Defeating the Bank's Motion for Summary Judgment in a New York Residential Foreclosure Case - Part 1
This is the first installment of our guide to defeating motions for summary judgment made by foreclosing banks in New York residential foreclosure cases. The purpose of a bank's motion for summary judgment is to obtain a judgment of foreclosure without giving the homeowner the benefit of a trial.
To win a motion for summary judgment, a bank must prove its entitlement to foreclose through admissible evidence proof.Foreclosing banks almost never prove entitlement to summary judgment through admissible evidence because they cannot obtain affidavits from all of the witnesses necessary to prove the foreclosure claim. By the time a foreclosure action is commenced, the mortgage loan has usually had multiple loan servicers. Each servicer has made its own business records regarding the loan.
The bank's only witness is usually an employee of the current mortgage servicer with insufficient knowledge of the loan.The employee of the current mortgage loan servicer who provides an affidavit (instead of live testimony) to prove a bank's right to foreclose will only have knowledge of the business records made by the current servicer. To prove a foreclosure claim, the bank must produce witnesses with knowledge of all relevant business records made since the date the loan was made.
Foreclosing banks do not have access to witnesses from prior servicers of the mortgage loan.Employees and former employees of previous loan servicers who remember how business records concerning the mortgage loan were made during the time periods when their employers serviced the loan have disappeared or are unwilling to testify, making it impossible for the bank to establish its entire foreclosure claim through admissible evidence. This means that in almost all residential foreclosure cases, the judge should deny the bank's motion for summary judgment.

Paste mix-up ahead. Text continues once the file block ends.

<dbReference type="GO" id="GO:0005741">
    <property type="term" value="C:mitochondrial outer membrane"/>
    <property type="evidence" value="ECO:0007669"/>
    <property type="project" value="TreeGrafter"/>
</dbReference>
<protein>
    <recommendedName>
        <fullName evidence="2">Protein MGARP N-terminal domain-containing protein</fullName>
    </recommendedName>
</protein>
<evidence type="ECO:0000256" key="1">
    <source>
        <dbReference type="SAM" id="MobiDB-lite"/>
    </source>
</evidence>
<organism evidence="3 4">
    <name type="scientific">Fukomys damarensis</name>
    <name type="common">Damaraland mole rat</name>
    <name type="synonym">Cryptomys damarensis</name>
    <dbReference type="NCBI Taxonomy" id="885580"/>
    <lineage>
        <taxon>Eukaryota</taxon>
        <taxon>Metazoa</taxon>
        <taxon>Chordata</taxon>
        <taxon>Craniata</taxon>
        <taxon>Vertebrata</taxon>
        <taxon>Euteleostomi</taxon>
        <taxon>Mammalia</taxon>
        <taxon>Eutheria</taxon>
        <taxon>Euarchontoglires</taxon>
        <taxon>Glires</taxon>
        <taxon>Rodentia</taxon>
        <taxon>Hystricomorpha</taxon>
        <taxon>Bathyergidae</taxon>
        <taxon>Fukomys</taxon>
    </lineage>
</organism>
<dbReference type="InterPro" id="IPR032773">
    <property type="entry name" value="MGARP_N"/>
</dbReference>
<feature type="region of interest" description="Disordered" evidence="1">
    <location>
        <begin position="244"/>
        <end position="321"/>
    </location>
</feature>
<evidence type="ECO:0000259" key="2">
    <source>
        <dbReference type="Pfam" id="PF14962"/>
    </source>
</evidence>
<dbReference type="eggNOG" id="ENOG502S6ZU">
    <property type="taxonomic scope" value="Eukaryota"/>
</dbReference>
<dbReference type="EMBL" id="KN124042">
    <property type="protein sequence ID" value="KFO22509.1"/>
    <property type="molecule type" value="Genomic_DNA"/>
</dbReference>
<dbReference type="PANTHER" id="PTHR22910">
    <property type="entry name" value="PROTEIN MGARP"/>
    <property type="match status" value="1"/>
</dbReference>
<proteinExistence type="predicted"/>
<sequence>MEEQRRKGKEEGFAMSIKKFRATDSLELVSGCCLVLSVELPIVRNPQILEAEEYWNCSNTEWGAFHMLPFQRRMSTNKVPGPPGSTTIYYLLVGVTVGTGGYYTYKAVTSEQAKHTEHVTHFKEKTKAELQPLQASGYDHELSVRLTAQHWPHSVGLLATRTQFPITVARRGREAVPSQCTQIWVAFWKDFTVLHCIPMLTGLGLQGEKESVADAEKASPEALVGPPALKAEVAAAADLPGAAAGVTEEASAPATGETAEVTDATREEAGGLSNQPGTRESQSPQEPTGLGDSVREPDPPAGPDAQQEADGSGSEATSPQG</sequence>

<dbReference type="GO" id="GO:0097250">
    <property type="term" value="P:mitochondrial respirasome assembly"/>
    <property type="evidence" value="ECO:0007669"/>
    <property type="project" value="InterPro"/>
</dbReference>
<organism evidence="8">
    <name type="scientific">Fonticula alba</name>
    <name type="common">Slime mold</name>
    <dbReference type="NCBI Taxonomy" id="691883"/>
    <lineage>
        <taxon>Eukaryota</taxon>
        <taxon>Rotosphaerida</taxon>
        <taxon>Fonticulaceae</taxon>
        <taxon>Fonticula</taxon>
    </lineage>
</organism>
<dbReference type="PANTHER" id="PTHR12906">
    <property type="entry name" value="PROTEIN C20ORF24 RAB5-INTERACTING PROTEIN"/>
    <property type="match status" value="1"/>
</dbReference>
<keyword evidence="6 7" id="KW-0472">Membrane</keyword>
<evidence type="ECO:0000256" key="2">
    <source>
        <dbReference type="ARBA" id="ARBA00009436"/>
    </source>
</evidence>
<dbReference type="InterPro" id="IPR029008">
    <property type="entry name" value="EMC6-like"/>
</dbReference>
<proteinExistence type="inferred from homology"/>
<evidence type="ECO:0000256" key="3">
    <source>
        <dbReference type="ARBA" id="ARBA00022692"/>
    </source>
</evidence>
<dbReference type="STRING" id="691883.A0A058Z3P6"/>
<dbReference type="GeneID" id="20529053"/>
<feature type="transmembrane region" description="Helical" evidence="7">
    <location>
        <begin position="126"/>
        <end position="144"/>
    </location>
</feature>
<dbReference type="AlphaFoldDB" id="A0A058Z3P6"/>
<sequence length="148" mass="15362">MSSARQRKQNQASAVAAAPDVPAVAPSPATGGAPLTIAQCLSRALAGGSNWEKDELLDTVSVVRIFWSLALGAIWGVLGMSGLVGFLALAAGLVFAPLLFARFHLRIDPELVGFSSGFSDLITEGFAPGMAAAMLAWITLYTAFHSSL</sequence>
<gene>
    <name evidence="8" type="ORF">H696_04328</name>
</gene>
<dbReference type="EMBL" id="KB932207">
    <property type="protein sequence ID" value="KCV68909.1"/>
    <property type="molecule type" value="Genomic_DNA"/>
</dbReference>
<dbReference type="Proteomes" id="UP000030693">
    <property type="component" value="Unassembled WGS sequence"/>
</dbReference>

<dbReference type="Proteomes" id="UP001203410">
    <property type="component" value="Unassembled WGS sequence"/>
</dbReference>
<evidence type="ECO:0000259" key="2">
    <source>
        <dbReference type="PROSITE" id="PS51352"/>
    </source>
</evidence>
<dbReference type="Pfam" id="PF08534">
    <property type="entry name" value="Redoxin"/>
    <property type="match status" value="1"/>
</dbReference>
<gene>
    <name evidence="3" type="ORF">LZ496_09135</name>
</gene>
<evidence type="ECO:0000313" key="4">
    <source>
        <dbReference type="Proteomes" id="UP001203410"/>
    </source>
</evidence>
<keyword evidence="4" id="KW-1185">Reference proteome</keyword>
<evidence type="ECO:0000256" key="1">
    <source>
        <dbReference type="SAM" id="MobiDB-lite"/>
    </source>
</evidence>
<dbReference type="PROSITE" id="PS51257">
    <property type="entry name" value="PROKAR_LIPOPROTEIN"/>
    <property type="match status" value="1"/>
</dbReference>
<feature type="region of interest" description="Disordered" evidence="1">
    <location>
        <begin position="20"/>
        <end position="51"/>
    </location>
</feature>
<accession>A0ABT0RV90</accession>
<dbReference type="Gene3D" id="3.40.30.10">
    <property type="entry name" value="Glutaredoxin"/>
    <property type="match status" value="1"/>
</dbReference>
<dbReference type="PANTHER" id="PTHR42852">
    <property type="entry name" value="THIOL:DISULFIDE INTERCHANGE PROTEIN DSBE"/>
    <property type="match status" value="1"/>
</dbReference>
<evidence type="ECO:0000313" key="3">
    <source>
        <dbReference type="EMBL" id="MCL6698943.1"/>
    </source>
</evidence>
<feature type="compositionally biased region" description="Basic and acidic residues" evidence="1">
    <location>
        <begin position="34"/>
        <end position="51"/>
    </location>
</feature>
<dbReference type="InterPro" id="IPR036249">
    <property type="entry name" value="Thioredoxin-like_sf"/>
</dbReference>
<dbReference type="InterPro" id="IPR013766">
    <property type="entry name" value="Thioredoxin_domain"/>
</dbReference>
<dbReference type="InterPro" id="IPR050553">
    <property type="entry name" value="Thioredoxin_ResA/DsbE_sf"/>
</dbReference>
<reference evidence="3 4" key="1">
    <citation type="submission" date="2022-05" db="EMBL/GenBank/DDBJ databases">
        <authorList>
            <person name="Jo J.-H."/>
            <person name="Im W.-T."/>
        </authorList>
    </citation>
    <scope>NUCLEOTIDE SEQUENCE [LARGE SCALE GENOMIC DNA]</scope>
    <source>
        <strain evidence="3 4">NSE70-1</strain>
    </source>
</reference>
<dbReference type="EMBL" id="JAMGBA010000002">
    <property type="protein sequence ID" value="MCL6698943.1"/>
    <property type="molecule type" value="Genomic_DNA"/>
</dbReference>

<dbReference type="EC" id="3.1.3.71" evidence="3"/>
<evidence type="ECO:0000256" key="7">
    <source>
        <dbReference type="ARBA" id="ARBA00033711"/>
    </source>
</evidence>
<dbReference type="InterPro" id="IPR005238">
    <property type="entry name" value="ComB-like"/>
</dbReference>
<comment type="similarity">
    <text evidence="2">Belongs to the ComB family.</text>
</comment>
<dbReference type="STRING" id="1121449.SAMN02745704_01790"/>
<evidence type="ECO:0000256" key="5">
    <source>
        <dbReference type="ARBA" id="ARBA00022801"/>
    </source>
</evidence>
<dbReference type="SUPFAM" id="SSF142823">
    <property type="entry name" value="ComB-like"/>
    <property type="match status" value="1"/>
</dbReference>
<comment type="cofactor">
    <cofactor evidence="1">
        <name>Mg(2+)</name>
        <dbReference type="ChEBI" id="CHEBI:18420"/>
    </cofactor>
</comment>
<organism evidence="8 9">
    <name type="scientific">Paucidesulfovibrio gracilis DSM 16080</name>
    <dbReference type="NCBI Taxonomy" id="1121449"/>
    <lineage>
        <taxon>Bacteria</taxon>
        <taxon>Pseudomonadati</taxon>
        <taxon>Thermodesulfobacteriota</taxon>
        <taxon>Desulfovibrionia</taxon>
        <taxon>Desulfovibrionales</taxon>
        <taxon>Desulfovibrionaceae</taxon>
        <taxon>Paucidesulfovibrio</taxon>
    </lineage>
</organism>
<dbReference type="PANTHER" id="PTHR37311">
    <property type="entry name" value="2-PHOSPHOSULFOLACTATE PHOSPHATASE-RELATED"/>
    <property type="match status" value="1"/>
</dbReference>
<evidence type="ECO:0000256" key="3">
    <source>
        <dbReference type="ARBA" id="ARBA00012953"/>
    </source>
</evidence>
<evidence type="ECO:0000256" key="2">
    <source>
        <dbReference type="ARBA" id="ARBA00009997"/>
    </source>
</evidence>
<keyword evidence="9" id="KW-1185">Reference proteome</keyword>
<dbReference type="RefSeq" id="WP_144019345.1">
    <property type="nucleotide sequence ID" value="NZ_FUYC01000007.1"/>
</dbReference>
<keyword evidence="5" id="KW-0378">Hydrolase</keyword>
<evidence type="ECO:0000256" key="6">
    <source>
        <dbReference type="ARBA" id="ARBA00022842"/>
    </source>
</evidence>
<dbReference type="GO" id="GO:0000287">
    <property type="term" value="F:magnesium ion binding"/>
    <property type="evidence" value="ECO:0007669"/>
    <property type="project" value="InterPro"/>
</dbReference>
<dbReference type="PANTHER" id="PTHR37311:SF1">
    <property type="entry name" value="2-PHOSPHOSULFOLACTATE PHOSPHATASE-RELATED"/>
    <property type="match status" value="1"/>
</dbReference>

An experienced foreclosure defense attorney can defeat most motions for summary judgment.Despite a foreclosing bank's lack of admissible proof, judges routinely grant the bank's motion for summary judgment if the motion is not properly opposed. An experienced foreclosure defense attorney can defeat the bank's motion by pointing out the usually numerous deficiencies in the bank's proof. Banks rarely win a foreclosure case after losing a motion for summary judgment. The bank's only other opportunity to win the case is at trial and foreclosure cases almost never go to trial. Having an experienced foreclosure defense attorney oppose a foreclosing bank's motion for summary judgment usually makes the difference between keeping and losing a home.